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Friday, December 23, 2016

Writing Life: Sales Expectations


If you decide to go independent, don’t expect to get rich overnight. It takes on average 5-10 years to make a living and that is if you do everything right. Again, there is a lot of advice out there, but it boils down to this: Produce a professional, well-written, enjoyable, well-presented product.

And therein lies the rub. You can control three of those four elements. You can produce a professional product; you can control the quality of writing within your ability, and your editor’s ability; and you can present it well. What you can’t control is if a reader finds it enjoyable, or not.

Also, beyond your control, is if a reader picks up your book in the first place.

Depressing, right?

Those are just the facts you have to live with. You can do your best, but you cannot guarantee sales, or enjoyment, because you are not your readers. All you can do is tell a story you enjoy, and tell it well. The chances are good that someone else will enjoy it, too.

There are also genre, and story-type factors that affect sales. In general:


  • Short fiction does not sell as well as long fiction. My sales figures reflect this, except in the case of one particularly quirky short story that I can’t explain.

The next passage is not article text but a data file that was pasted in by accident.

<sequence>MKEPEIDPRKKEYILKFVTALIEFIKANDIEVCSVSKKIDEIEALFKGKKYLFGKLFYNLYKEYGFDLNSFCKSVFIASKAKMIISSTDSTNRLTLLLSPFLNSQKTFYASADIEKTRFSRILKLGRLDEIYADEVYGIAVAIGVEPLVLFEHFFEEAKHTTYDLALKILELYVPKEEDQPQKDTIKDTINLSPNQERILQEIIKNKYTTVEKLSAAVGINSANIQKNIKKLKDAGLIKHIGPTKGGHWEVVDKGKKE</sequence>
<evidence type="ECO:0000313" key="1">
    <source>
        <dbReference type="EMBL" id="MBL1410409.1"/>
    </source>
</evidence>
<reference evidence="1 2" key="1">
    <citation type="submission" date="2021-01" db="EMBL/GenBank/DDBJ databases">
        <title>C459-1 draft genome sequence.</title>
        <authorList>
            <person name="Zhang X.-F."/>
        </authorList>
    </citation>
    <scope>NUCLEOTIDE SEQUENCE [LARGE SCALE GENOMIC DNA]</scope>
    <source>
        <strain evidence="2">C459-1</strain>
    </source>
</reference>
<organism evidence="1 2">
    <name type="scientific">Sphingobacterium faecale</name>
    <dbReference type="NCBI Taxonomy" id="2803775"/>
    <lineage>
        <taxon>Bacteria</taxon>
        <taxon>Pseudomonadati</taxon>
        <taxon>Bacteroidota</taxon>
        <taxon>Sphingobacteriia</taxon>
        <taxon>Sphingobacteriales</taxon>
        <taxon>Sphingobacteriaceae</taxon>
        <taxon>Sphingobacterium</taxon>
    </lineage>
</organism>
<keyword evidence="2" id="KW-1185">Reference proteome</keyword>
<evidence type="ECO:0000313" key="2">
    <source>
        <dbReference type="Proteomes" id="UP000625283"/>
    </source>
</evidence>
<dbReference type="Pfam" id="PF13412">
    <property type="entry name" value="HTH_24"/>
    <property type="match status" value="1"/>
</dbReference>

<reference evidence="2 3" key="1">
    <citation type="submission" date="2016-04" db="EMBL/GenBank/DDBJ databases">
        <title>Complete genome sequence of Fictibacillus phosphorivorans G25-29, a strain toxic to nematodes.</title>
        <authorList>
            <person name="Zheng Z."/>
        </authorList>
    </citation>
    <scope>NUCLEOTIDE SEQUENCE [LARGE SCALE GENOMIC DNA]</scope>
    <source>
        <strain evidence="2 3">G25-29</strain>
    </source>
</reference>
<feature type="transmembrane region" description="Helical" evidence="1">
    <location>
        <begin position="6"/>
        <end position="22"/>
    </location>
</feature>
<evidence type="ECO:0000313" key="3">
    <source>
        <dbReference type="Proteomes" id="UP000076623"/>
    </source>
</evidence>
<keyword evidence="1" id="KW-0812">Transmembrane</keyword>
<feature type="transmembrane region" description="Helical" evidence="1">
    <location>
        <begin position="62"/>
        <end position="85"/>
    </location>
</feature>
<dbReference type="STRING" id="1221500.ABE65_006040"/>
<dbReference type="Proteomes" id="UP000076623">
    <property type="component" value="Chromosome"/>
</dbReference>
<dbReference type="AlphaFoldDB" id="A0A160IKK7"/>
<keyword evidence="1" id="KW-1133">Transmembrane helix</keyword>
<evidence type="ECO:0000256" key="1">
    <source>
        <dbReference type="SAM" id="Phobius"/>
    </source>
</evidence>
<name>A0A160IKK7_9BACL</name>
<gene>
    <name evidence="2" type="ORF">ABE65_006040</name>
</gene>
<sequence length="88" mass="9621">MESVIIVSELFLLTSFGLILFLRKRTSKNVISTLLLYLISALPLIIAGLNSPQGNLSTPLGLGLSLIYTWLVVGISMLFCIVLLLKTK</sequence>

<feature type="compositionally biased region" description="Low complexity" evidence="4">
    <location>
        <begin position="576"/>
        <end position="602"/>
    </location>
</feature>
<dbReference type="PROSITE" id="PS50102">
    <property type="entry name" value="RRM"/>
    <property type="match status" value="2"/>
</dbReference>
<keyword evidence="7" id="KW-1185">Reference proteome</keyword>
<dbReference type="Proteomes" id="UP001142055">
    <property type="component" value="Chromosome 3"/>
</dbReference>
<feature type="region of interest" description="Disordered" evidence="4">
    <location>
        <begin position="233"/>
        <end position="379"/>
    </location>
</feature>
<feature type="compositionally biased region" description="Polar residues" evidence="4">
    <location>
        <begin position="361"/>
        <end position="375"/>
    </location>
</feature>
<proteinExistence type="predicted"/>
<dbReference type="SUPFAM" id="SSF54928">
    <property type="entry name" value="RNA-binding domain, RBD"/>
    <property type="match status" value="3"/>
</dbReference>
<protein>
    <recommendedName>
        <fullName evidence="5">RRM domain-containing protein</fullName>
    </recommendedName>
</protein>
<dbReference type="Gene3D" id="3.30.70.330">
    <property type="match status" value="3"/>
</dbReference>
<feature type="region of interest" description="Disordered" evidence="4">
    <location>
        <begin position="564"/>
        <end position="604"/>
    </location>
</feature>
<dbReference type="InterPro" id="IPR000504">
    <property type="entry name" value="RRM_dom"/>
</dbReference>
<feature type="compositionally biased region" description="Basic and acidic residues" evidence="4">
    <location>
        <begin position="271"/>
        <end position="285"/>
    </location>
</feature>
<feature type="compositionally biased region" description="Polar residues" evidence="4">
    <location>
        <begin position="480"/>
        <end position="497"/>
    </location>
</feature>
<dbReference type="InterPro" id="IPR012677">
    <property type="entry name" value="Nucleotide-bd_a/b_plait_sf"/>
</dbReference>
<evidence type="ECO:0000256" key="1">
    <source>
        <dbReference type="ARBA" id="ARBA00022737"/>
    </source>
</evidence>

• Poetry does not sell as well as short fiction. My sales figures reflect this, too.
  • Collections and Anthologies sell better than individual shorts, but not as well as long fiction.
  • Novels sell better than short fiction, collections and poetry. Sales figures say yes to this, too.
  • The romance genre sells better than the science fiction or fantasy genres… or so it is said. Sales figures also give this the nod—I sell fantasy and romance, and will soon add science fiction to that.
  • Regular releases build your readership more than putting your finished work out in bursts. I recently conducted an experiment on this by releasing a short story a fortnight. Why a short story? Because that was the only way to get a fortnightly schedule up and running quickly, and build in time to finish longer work to add into the schedule later. As that longer work is completed, I expect my schedule to look a lot more balanced between short and long fiction, collections and novels, and between genres and my various pen names. The main point here is: regular releases, for some reason, result in sales across the spectrum of your work regardless of similarities or differences in genre or length… or so say my sales figures.


So, in a nut-shell. You need to write and publish regularly in order for readers to notice your work. You need to produce the best quality story you can. Beyond that, your readers will choose what they want to read, and what they enjoy. Don’t expect to make a fortune overnight.


And GOOD LUCK.

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